Supreme Court Makes It Even Worse To Be A Cannabis Consumer Under Prohibition

  • by Allen St. Pierre, NORML Executive Director April 18, 2012

    Supreme Court Authorizes Strip Searches for Any Criminal Offense

    By Kellen Russoniello, George Washington University Law School and  NORML legal intern

    If you are sent to jail, be prepared to get naked, squat, and cough.

    In Florence v. Board of Chosen Freeholders, a 5-4 decision drawn on party lines released on April 2, the Supreme Court upheld the practice of forcing detainees who would be entering the general jail population to undergo strip searches. The Court noted that they “must defer to the judgment of correctional officials unless the record contains substantial evidence showing their policies are an unnecessary or un-justified response to problems of jail security.” Despite the dissent’s assertions that the massive affront to human dignity that strip searches cause is not outweighed by the scant evidence that these procedures actually produce discovery of more contraband, the Court ruled that jails can force detainees to undergo an extremely close inspection while unclothed.

    The rationale for the decision is that corrections officers should have deference to deal with the serious problems faced by admitted new people to the general jail population. These dangers include: introducing contagious diseases or lice; the possibility that the detainee may have open wounds; the fact that a detainee may have gang tattoos, which could lead to violence within the jail; or the chance that the person may be carrying contraband (weapons or drugs) in places that are not visible from a general visual search. Additionally, jails are often more dangerous than prisons because little is known about the admitted offender.

    As if the breadth of the ruling was not striking enough, the case becomes more shocking when the facts are recounted. The case arose from the 2005 arrest of Albert Florence, a middle-aged African-American man. When Florence’s wife was pulled over for speeding, a records search revealed that Florence, who was in the passenger’s seat, had an outstanding warrant for failure to appear at an enforcement hearing as a result of unpaid fines from two years prior. In fact, the fine had been paid a few days after the issuance of the warrant, but the warrant was never taking off the system.

    Additionally, anticipating potential confusion and/or conflict with police during any future traffic stop or like encounter, Florence presented photocopies to arresting police of the paid receipts. To no avail, he was arrested on the spot.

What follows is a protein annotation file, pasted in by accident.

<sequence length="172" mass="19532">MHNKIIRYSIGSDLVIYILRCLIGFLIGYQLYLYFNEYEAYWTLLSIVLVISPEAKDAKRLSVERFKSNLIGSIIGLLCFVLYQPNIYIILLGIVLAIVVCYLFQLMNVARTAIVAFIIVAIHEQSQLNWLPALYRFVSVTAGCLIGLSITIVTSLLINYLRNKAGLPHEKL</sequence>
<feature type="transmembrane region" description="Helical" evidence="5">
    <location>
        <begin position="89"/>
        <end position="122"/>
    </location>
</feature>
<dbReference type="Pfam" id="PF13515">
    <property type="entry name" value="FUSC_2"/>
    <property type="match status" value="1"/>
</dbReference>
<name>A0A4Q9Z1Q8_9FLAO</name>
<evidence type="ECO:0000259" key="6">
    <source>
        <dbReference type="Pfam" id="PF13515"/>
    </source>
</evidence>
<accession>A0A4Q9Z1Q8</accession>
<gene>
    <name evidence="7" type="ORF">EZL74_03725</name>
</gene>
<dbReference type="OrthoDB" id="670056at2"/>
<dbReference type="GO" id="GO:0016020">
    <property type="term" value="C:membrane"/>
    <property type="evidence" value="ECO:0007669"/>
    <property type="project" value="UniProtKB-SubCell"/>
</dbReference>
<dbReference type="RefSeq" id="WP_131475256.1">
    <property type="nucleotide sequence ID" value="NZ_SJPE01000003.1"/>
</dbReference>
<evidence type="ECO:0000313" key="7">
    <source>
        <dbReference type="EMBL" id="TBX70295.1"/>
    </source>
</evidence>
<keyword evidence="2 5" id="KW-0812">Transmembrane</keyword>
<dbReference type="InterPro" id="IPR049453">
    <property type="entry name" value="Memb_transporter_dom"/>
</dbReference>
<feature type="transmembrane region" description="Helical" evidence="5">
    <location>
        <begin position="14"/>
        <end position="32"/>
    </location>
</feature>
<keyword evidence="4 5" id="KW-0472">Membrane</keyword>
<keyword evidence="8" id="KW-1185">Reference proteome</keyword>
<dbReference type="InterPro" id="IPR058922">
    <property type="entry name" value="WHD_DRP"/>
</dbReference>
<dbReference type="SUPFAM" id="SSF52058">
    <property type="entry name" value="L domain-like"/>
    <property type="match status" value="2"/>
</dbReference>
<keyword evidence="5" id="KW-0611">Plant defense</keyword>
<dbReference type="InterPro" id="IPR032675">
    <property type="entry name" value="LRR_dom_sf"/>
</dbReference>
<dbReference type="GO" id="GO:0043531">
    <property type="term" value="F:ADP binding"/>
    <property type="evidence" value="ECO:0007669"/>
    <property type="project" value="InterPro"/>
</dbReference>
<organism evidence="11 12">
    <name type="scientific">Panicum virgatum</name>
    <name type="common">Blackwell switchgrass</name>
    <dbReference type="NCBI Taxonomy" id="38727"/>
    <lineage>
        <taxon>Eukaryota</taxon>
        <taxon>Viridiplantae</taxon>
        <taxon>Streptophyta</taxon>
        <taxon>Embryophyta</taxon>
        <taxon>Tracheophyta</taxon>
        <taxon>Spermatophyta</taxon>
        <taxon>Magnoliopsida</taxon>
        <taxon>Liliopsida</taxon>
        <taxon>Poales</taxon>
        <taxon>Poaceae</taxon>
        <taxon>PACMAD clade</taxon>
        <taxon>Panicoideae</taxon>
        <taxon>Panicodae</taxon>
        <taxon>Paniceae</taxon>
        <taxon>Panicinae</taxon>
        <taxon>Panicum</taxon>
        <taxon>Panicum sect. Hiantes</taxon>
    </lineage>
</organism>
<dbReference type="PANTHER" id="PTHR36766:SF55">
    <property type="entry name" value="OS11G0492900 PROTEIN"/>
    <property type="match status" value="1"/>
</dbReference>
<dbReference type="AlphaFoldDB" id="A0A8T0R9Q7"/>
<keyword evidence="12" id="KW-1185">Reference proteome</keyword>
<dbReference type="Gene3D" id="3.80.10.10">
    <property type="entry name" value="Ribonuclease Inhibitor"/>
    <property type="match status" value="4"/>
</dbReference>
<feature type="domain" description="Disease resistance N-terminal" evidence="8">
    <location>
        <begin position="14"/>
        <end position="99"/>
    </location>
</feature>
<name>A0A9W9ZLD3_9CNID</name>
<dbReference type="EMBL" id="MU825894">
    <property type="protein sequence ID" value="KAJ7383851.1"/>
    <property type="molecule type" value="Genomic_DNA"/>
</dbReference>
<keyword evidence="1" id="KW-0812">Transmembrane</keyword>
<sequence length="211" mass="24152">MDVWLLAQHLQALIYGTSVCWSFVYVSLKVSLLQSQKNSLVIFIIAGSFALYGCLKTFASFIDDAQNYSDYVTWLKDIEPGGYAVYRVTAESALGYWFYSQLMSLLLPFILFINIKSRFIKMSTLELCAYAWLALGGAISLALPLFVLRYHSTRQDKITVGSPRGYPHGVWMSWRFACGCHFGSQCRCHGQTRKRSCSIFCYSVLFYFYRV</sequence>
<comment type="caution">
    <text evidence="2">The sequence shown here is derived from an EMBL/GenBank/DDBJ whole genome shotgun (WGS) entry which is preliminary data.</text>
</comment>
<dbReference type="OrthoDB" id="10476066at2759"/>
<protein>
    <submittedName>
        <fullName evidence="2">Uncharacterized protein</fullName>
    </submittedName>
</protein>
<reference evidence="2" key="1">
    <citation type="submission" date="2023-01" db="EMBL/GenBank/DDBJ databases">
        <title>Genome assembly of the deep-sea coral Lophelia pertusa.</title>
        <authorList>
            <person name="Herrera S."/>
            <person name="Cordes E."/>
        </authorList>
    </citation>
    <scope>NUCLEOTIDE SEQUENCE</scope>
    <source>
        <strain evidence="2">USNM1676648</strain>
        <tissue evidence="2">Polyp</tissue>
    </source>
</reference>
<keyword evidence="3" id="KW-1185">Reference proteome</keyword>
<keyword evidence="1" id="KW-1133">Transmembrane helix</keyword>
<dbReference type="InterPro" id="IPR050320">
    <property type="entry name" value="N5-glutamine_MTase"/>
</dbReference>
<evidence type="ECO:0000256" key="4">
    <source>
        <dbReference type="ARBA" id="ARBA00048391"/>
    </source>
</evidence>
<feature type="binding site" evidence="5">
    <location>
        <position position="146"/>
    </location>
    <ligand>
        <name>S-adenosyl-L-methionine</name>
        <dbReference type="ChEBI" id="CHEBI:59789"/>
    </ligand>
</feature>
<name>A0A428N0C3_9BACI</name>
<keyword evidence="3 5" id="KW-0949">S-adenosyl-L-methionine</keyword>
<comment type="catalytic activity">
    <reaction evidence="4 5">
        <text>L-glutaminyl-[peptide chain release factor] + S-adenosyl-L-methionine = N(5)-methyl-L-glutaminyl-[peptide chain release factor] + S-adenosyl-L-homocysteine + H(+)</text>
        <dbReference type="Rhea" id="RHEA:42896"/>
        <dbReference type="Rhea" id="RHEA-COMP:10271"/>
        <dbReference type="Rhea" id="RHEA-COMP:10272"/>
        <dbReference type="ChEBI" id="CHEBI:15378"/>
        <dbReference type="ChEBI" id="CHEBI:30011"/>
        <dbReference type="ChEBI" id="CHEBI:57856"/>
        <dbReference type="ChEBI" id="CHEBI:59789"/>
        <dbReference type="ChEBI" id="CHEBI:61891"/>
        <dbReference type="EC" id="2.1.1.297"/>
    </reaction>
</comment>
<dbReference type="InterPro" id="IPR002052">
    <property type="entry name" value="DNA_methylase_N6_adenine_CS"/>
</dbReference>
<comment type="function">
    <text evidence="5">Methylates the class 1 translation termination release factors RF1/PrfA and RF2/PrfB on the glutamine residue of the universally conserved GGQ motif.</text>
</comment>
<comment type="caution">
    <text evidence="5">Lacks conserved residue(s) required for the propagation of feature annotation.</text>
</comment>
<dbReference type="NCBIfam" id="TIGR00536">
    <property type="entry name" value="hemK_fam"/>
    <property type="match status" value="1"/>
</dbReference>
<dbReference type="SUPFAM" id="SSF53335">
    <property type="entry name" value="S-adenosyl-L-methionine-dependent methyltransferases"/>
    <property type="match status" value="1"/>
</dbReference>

Florence was held for six days in Burlington County jail and then transferred to Essex County jail where he was held for an additional day. At each facility, detention officers forced Florence to strip naked while they examined him for tattoos, scars, and contraband. In the second jail, Florence had to lift his genitals, turnaround, squat, and then cough. After his release, Florence sued the government under 42 U.S.C. § 1983 for violating his Fourth and Fourteenth Amendment Rights.

    This ruling built on precedent set in Bell v. Wolfish, which held that prisoners detained in any correctional facility run by the Federal Bureau of Prisons could be forced to undergo a strip search after every contact visit with a person from outside the facility. Additionally, the Court cites favorably the decision of Atwater v. City of Lago Vista, which held that a person can be arrested and held in detention no matter how minor the criminal offense is (in that case, a woman was arrested for not wearing her seatbelt). Taken together, this means that a person can be detained for any criminal offense, and therefore forced to undergo a strip search for any criminal offense.

    Justice Breyer in dissent points out the absurdity of this approach. Under this ruling, minor offenses such as driving with a noisy muffler, failing to use a turn signal, riding a bicycle without an audible bell, or walking your dog without a leash, could subject the arrestee to a strip search.

    Breyer also notes that other procedures used by jails, including the jails in which Florence was detained, have not shown to be any less effective in finding contraband, gang tattoos, or removing lice than the strip search procedure. For example, both jails performed pat-down searches, made detainees go through metal detectors, made inmates shower with de-lousing shampoo, and searched the inmate’s clothing.